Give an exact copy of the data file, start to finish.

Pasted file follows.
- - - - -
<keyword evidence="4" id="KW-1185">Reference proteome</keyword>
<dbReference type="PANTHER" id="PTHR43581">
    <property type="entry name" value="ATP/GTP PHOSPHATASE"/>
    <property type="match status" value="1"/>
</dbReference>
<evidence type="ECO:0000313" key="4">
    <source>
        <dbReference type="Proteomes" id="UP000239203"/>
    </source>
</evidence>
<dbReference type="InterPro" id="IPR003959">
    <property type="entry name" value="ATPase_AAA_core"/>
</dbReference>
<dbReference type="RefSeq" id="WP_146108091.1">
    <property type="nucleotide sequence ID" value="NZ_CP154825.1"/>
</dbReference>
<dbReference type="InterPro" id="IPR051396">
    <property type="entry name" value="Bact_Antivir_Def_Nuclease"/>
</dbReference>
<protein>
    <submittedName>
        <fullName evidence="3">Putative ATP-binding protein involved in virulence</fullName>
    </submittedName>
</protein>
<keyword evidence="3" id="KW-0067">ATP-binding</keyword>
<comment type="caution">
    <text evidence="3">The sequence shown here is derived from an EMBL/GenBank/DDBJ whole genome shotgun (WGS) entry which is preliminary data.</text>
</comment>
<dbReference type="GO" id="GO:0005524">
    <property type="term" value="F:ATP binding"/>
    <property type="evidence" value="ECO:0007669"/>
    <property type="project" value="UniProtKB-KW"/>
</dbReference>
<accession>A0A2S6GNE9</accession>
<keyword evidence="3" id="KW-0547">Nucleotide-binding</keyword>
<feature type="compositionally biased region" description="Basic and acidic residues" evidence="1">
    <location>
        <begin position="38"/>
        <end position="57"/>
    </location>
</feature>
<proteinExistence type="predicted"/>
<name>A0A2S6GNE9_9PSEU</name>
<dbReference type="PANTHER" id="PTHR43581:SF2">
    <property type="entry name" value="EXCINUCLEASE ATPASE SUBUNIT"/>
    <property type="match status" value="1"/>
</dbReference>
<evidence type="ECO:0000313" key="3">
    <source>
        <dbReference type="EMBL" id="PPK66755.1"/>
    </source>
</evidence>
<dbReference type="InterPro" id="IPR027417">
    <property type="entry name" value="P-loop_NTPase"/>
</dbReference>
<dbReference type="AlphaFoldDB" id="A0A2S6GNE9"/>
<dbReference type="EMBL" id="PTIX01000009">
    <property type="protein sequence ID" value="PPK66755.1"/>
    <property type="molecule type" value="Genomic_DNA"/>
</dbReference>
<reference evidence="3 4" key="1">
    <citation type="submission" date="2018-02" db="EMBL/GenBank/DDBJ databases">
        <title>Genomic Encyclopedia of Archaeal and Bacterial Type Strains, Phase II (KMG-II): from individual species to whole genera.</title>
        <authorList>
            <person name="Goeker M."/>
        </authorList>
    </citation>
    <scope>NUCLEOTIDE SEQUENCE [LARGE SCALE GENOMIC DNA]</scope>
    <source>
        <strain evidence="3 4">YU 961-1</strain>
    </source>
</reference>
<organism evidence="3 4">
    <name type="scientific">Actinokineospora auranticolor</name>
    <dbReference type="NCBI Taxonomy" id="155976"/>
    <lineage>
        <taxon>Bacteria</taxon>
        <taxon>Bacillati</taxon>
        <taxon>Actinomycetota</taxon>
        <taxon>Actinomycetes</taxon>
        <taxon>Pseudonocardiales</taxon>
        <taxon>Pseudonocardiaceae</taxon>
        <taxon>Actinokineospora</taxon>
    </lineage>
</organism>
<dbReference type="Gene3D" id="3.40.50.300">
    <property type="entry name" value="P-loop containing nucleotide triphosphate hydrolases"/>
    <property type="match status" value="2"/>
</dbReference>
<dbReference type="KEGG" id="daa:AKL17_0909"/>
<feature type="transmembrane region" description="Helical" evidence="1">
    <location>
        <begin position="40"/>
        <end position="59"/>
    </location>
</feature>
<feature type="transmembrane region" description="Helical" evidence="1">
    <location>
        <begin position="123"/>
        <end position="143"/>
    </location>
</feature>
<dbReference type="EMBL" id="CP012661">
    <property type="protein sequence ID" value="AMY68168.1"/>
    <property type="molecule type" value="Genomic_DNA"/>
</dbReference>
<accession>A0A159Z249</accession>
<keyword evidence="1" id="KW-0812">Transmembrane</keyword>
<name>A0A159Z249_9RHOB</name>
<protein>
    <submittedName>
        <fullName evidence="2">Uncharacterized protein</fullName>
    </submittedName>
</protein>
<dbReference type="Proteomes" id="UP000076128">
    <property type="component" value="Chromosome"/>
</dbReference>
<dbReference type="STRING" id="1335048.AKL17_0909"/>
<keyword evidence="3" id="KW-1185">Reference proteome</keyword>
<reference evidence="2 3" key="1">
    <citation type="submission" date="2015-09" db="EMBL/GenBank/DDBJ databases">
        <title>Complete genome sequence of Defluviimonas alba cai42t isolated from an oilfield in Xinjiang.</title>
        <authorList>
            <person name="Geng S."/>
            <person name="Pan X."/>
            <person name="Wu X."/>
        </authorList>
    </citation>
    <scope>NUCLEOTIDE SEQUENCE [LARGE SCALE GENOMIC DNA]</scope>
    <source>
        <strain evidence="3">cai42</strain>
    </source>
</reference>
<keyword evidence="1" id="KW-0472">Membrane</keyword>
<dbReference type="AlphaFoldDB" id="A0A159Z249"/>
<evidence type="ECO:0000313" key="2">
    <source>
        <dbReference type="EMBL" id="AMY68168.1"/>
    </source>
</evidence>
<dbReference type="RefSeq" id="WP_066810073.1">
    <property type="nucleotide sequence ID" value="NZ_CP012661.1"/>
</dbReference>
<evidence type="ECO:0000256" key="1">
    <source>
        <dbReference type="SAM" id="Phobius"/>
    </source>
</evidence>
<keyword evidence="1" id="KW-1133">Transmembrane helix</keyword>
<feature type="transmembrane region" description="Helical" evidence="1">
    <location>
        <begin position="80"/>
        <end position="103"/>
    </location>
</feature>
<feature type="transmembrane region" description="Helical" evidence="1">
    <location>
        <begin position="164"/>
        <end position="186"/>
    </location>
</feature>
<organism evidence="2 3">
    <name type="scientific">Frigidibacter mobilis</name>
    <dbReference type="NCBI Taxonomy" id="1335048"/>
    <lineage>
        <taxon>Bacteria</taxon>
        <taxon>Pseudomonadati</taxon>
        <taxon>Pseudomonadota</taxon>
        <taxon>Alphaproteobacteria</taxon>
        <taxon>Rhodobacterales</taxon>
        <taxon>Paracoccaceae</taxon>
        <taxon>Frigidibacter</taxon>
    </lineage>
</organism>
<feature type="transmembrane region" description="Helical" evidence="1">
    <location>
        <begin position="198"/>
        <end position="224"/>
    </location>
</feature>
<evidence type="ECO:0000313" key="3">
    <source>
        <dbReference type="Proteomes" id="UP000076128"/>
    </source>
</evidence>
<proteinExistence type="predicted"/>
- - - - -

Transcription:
<keyword evidence="4" id="KW-1185">Reference proteome</keyword>
<dbReference type="PANTHER" id="PTHR43581">
    <property type="entry name" value="ATP/GTP PHOSPHATASE"/>
    <property type="match status" value="1"/>
</dbReference>
<evidence type="ECO:0000313" key="4">
    <source>
        <dbReference type="Proteomes" id="UP000239203"/>
    </source>
</evidence>
<dbReference type="InterPro" id="IPR003959">
    <property type="entry name" value="ATPase_AAA_core"/>
</dbReference>
<dbReference type="RefSeq" id="WP_146108091.1">
    <property type="nucleotide sequence ID" value="NZ_CP154825.1"/>
</dbReference>
<dbReference type="InterPro" id="IPR051396">
    <property type="entry name" value="Bact_Antivir_Def_Nuclease"/>
</dbReference>
<protein>
    <submittedName>
        <fullName evidence="3">Putative ATP-binding protein involved in virulence</fullName>
    </submittedName>
</protein>
<keyword evidence="3" id="KW-0067">ATP-binding</keyword>
<comment type="caution">
    <text evidence="3">The sequence shown here is derived from an EMBL/GenBank/DDBJ whole genome shotgun (WGS) entry which is preliminary data.</text>
</comment>
<dbReference type="GO" id="GO:0005524">
    <property type="term" value="F:ATP binding"/>
    <property type="evidence" value="ECO:0007669"/>
    <property type="project" value="UniProtKB-KW"/>
</dbReference>
<accession>A0A2S6GNE9</accession>
<keyword evidence="3" id="KW-0547">Nucleotide-binding</keyword>
<feature type="compositionally biased region" description="Basic and acidic residues" evidence="1">
    <location>
        <begin position="38"/>
        <end position="57"/>
    </location>
</feature>
<proteinExistence type="predicted"/>
<name>A0A2S6GNE9_9PSEU</name>
<dbReference type="PANTHER" id="PTHR43581:SF2">
    <property type="entry name" value="EXCINUCLEASE ATPASE SUBUNIT"/>
    <property type="match status" value="1"/>
</dbReference>
<evidence type="ECO:0000313" key="3">
    <source>
        <dbReference type="EMBL" id="PPK66755.1"/>
    </source>
</evidence>
<dbReference type="InterPro" id="IPR027417">
    <property type="entry name" value="P-loop_NTPase"/>
</dbReference>
<dbReference type="AlphaFoldDB" id="A0A2S6GNE9"/>
<dbReference type="EMBL" id="PTIX01000009">
    <property type="protein sequence ID" value="PPK66755.1"/>
    <property type="molecule type" value="Genomic_DNA"/>
</dbReference>
<reference evidence="3 4" key="1">
    <citation type="submission" date="2018-02" db="EMBL/GenBank/DDBJ databases">
        <title>Genomic Encyclopedia of Archaeal and Bacterial Type Strains, Phase II (KMG-II): from individual species to whole genera.</title>
        <authorList>
            <person name="Goeker M."/>
        </authorList>
    </citation>
    <scope>NUCLEOTIDE SEQUENCE [LARGE SCALE GENOMIC DNA]</scope>
    <source>
        <strain evidence="3 4">YU 961-1</strain>
    </source>
</reference>
<organism evidence="3 4">
    <name type="scientific">Actinokineospora auranticolor</name>
    <dbReference type="NCBI Taxonomy" id="155976"/>
    <lineage>
        <taxon>Bacteria</taxon>
        <taxon>Bacillati</taxon>
        <taxon>Actinomycetota</taxon>
        <taxon>Actinomycetes</taxon>
        <taxon>Pseudonocardiales</taxon>
        <taxon>Pseudonocardiaceae</taxon>
        <taxon>Actinokineospora</taxon>
    </lineage>
</organism>
<dbReference type="Gene3D" id="3.40.50.300">
    <property type="entry name" value="P-loop containing nucleotide triphosphate hydrolases"/>
    <property type="match status" value="2"/>
</dbReference>
<dbReference type="KEGG" id="daa:AKL17_0909"/>
<feature type="transmembrane region" description="Helical" evidence="1">
    <location>
        <begin position="40"/>
        <end position="59"/>
    </location>
</feature>
<feature type="transmembrane region" description="Helical" evidence="1">
    <location>
        <begin position="123"/>
        <end position="143"/>
    </location>
</feature>
<dbReference type="EMBL" id="CP012661">
    <property type="protein sequence ID" value="AMY68168.1"/>
    <property type="molecule type" value="Genomic_DNA"/>
</dbReference>
<accession>A0A159Z249</accession>
<keyword evidence="1" id="KW-0812">Transmembrane</keyword>
<name>A0A159Z249_9RHOB</name>
<protein>
    <submittedName>
        <fullName evidence="2">Uncharacterized protein</fullName>
    </submittedName>
</protein>
<dbReference type="Proteomes" id="UP000076128">
    <property type="component" value="Chromosome"/>
</dbReference>
<dbReference type="STRING" id="1335048.AKL17_0909"/>
<keyword evidence="3" id="KW-1185">Reference proteome</keyword>
<reference evidence="2 3" key="1">
    <citation type="submission" date="2015-09" db="EMBL/GenBank/DDBJ databases">
        <title>Complete genome sequence of Defluviimonas alba cai42t isolated from an oilfield in Xinjiang.</title>
        <authorList>
            <person name="Geng S."/>
            <person name="Pan X."/>
            <person name="Wu X."/>
        </authorList>
    </citation>
    <scope>NUCLEOTIDE SEQUENCE [LARGE SCALE GENOMIC DNA]</scope>
    <source>
        <strain evidence="3">cai42</strain>
    </source>
</reference>
<keyword evidence="1" id="KW-0472">Membrane</keyword>
<dbReference type="AlphaFoldDB" id="A0A159Z249"/>
<evidence type="ECO:0000313" key="2">
    <source>
        <dbReference type="EMBL" id="AMY68168.1"/>
    </source>
</evidence>
<dbReference type="RefSeq" id="WP_066810073.1">
    <property type="nucleotide sequence ID" value="NZ_CP012661.1"/>
</dbReference>
<evidence type="ECO:0000256" key="1">
    <source>
        <dbReference type="SAM" id="Phobius"/>
    </source>
</evidence>
<keyword evidence="1" id="KW-1133">Transmembrane helix</keyword>
<feature type="transmembrane region" description="Helical" evidence="1">
    <location>
        <begin position="80"/>
        <end position="103"/>
    </location>
</feature>
<feature type="transmembrane region" description="Helical" evidence="1">
    <location>
        <begin position="164"/>
        <end position="186"/>
    </location>
</feature>
<organism evidence="2 3">
    <name type="scientific">Frigidibacter mobilis</name>
    <dbReference type="NCBI Taxonomy" id="1335048"/>
    <lineage>
        <taxon>Bacteria</taxon>
        <taxon>Pseudomonadati</taxon>
        <taxon>Pseudomonadota</taxon>
        <taxon>Alphaproteobacteria</taxon>
        <taxon>Rhodobacterales</taxon>
        <taxon>Paracoccaceae</taxon>
        <taxon>Frigidibacter</taxon>
    </lineage>
</organism>
<feature type="transmembrane region" description="Helical" evidence="1">
    <location>
        <begin position="198"/>
        <end position="224"/>
    </location>
</feature>
<evidence type="ECO:0000313" key="3">
    <source>
        <dbReference type="Proteomes" id="UP000076128"/>
    </source>
</evidence>
<proteinExistence type="predicted"/>